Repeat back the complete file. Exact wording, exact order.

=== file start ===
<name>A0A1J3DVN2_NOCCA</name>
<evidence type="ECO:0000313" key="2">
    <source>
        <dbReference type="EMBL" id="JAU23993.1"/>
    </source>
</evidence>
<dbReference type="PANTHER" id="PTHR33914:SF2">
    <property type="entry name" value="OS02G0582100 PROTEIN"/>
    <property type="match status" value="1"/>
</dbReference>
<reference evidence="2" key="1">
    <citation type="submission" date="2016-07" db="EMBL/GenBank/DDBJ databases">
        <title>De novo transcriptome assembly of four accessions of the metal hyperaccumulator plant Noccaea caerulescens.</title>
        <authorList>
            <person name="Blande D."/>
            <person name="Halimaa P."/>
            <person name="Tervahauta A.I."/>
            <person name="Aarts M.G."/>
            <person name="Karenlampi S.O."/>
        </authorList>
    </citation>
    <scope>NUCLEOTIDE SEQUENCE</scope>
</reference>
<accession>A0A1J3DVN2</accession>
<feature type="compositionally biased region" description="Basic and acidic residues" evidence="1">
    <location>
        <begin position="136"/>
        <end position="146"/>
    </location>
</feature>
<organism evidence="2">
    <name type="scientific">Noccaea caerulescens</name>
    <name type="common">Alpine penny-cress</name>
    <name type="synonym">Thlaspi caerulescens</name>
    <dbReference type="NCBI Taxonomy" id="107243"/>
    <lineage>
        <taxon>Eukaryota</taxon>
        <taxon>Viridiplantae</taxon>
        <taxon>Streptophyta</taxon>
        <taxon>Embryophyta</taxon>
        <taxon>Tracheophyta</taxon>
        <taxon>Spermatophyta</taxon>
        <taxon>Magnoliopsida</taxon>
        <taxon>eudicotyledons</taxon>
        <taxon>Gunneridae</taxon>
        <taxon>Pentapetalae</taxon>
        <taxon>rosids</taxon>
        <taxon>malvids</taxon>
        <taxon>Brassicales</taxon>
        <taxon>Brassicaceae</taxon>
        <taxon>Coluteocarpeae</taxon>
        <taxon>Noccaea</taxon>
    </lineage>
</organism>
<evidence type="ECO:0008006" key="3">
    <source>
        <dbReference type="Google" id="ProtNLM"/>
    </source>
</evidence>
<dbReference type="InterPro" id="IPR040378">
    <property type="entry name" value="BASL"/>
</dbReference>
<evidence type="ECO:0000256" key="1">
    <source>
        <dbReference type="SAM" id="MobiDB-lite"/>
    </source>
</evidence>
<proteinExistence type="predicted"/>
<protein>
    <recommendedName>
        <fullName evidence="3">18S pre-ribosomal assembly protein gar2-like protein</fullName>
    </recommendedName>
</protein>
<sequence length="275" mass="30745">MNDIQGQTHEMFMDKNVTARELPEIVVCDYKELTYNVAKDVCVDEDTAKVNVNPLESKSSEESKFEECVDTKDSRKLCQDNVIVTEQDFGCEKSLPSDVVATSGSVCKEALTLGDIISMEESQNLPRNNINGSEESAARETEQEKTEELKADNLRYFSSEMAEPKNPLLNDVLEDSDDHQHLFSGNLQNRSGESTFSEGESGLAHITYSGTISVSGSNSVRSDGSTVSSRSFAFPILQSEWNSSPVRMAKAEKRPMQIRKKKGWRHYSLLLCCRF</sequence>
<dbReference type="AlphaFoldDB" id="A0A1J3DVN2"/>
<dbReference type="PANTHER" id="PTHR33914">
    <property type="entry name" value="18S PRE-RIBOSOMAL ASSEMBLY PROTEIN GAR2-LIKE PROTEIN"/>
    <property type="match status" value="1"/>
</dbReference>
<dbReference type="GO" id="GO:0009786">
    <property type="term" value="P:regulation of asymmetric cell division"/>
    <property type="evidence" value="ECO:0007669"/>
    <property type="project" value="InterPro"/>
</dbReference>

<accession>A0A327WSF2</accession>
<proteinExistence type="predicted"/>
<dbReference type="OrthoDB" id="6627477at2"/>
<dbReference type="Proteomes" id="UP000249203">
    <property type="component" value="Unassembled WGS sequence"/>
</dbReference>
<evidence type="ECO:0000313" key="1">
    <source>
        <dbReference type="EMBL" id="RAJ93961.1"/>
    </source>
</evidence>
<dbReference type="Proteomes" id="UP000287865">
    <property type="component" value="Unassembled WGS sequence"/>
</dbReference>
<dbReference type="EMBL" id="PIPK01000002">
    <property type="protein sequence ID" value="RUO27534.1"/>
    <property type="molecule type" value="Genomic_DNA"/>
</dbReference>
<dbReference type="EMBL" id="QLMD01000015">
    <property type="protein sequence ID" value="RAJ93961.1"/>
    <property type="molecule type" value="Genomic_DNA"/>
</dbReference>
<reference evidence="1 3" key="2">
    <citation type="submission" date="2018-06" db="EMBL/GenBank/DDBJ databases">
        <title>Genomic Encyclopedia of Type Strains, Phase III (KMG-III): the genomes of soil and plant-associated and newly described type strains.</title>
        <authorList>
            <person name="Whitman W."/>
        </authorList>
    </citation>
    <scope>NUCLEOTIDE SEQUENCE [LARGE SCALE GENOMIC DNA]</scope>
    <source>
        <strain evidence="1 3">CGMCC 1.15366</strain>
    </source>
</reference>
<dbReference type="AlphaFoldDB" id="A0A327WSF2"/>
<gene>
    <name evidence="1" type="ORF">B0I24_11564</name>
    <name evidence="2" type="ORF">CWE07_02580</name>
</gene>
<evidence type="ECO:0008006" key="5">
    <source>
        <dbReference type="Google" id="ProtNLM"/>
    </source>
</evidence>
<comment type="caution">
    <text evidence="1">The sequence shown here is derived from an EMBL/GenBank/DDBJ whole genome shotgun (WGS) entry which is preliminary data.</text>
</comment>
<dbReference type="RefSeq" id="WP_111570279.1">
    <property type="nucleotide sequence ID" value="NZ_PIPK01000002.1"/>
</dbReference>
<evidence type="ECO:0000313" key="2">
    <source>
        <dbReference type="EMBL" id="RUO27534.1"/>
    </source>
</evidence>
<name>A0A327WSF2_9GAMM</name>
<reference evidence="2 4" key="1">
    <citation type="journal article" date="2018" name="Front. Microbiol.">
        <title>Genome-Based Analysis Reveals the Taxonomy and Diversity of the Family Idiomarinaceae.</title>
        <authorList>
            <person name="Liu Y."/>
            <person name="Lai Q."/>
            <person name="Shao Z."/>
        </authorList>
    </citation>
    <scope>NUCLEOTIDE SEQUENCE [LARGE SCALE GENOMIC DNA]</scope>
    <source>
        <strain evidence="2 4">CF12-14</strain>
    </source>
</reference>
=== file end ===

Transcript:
<name>A0A1J3DVN2_NOCCA</name>
<evidence type="ECO:0000313" key="2">
    <source>
        <dbReference type="EMBL" id="JAU23993.1"/>
    </source>
</evidence>
<dbReference type="PANTHER" id="PTHR33914:SF2">
    <property type="entry name" value="OS02G0582100 PROTEIN"/>
    <property type="match status" value="1"/>
</dbReference>
<reference evidence="2" key="1">
    <citation type="submission" date="2016-07" db="EMBL/GenBank/DDBJ databases">
        <title>De novo transcriptome assembly of four accessions of the metal hyperaccumulator plant Noccaea caerulescens.</title>
        <authorList>
            <person name="Blande D."/>
            <person name="Halimaa P."/>
            <person name="Tervahauta A.I."/>
            <person name="Aarts M.G."/>
            <person name="Karenlampi S.O."/>
        </authorList>
    </citation>
    <scope>NUCLEOTIDE SEQUENCE</scope>
</reference>
<accession>A0A1J3DVN2</accession>
<feature type="compositionally biased region" description="Basic and acidic residues" evidence="1">
    <location>
        <begin position="136"/>
        <end position="146"/>
    </location>
</feature>
<organism evidence="2">
    <name type="scientific">Noccaea caerulescens</name>
    <name type="common">Alpine penny-cress</name>
    <name type="synonym">Thlaspi caerulescens</name>
    <dbReference type="NCBI Taxonomy" id="107243"/>
    <lineage>
        <taxon>Eukaryota</taxon>
        <taxon>Viridiplantae</taxon>
        <taxon>Streptophyta</taxon>
        <taxon>Embryophyta</taxon>
        <taxon>Tracheophyta</taxon>
        <taxon>Spermatophyta</taxon>
        <taxon>Magnoliopsida</taxon>
        <taxon>eudicotyledons</taxon>
        <taxon>Gunneridae</taxon>
        <taxon>Pentapetalae</taxon>
        <taxon>rosids</taxon>
        <taxon>malvids</taxon>
        <taxon>Brassicales</taxon>
        <taxon>Brassicaceae</taxon>
        <taxon>Coluteocarpeae</taxon>
        <taxon>Noccaea</taxon>
    </lineage>
</organism>
<evidence type="ECO:0008006" key="3">
    <source>
        <dbReference type="Google" id="ProtNLM"/>
    </source>
</evidence>
<dbReference type="InterPro" id="IPR040378">
    <property type="entry name" value="BASL"/>
</dbReference>
<evidence type="ECO:0000256" key="1">
    <source>
        <dbReference type="SAM" id="MobiDB-lite"/>
    </source>
</evidence>
<proteinExistence type="predicted"/>
<protein>
    <recommendedName>
        <fullName evidence="3">18S pre-ribosomal assembly protein gar2-like protein</fullName>
    </recommendedName>
</protein>
<sequence length="275" mass="30745">MNDIQGQTHEMFMDKNVTARELPEIVVCDYKELTYNVAKDVCVDEDTAKVNVNPLESKSSEESKFEECVDTKDSRKLCQDNVIVTEQDFGCEKSLPSDVVATSGSVCKEALTLGDIISMEESQNLPRNNINGSEESAARETEQEKTEELKADNLRYFSSEMAEPKNPLLNDVLEDSDDHQHLFSGNLQNRSGESTFSEGESGLAHITYSGTISVSGSNSVRSDGSTVSSRSFAFPILQSEWNSSPVRMAKAEKRPMQIRKKKGWRHYSLLLCCRF</sequence>
<dbReference type="AlphaFoldDB" id="A0A1J3DVN2"/>
<dbReference type="PANTHER" id="PTHR33914">
    <property type="entry name" value="18S PRE-RIBOSOMAL ASSEMBLY PROTEIN GAR2-LIKE PROTEIN"/>
    <property type="match status" value="1"/>
</dbReference>
<dbReference type="GO" id="GO:0009786">
    <property type="term" value="P:regulation of asymmetric cell division"/>
    <property type="evidence" value="ECO:0007669"/>
    <property type="project" value="InterPro"/>
</dbReference>

<accession>A0A327WSF2</accession>
<proteinExistence type="predicted"/>
<dbReference type="OrthoDB" id="6627477at2"/>
<dbReference type="Proteomes" id="UP000249203">
    <property type="component" value="Unassembled WGS sequence"/>
</dbReference>
<evidence type="ECO:0000313" key="1">
    <source>
        <dbReference type="EMBL" id="RAJ93961.1"/>
    </source>
</evidence>
<dbReference type="Proteomes" id="UP000287865">
    <property type="component" value="Unassembled WGS sequence"/>
</dbReference>
<dbReference type="EMBL" id="PIPK01000002">
    <property type="protein sequence ID" value="RUO27534.1"/>
    <property type="molecule type" value="Genomic_DNA"/>
</dbReference>
<dbReference type="EMBL" id="QLMD01000015">
    <property type="protein sequence ID" value="RAJ93961.1"/>
    <property type="molecule type" value="Genomic_DNA"/>
</dbReference>
<reference evidence="1 3" key="2">
    <citation type="submission" date="2018-06" db="EMBL/GenBank/DDBJ databases">
        <title>Genomic Encyclopedia of Type Strains, Phase III (KMG-III): the genomes of soil and plant-associated and newly described type strains.</title>
        <authorList>
            <person name="Whitman W."/>
        </authorList>
    </citation>
    <scope>NUCLEOTIDE SEQUENCE [LARGE SCALE GENOMIC DNA]</scope>
    <source>
        <strain evidence="1 3">CGMCC 1.15366</strain>
    </source>
</reference>
<dbReference type="AlphaFoldDB" id="A0A327WSF2"/>
<gene>
    <name evidence="1" type="ORF">B0I24_11564</name>
    <name evidence="2" type="ORF">CWE07_02580</name>
</gene>
<evidence type="ECO:0008006" key="5">
    <source>
        <dbReference type="Google" id="ProtNLM"/>
    </source>
</evidence>
<comment type="caution">
    <text evidence="1">The sequence shown here is derived from an EMBL/GenBank/DDBJ whole genome shotgun (WGS) entry which is preliminary data.</text>
</comment>
<dbReference type="RefSeq" id="WP_111570279.1">
    <property type="nucleotide sequence ID" value="NZ_PIPK01000002.1"/>
</dbReference>
<evidence type="ECO:0000313" key="2">
    <source>
        <dbReference type="EMBL" id="RUO27534.1"/>
    </source>
</evidence>
<name>A0A327WSF2_9GAMM</name>
<reference evidence="2 4" key="1">
    <citation type="journal article" date="2018" name="Front. Microbiol.">
        <title>Genome-Based Analysis Reveals the Taxonomy and Diversity of the Family Idiomarinaceae.</title>
        <authorList>
            <person name="Liu Y."/>
            <person name="Lai Q."/>
            <person name="Shao Z."/>
        </authorList>
    </citation>
    <scope>NUCLEOTIDE SEQUENCE [LARGE SCALE GENOMIC DNA]</scope>
    <source>
        <strain evidence="2 4">CF12-14</strain>
    </source>
</reference>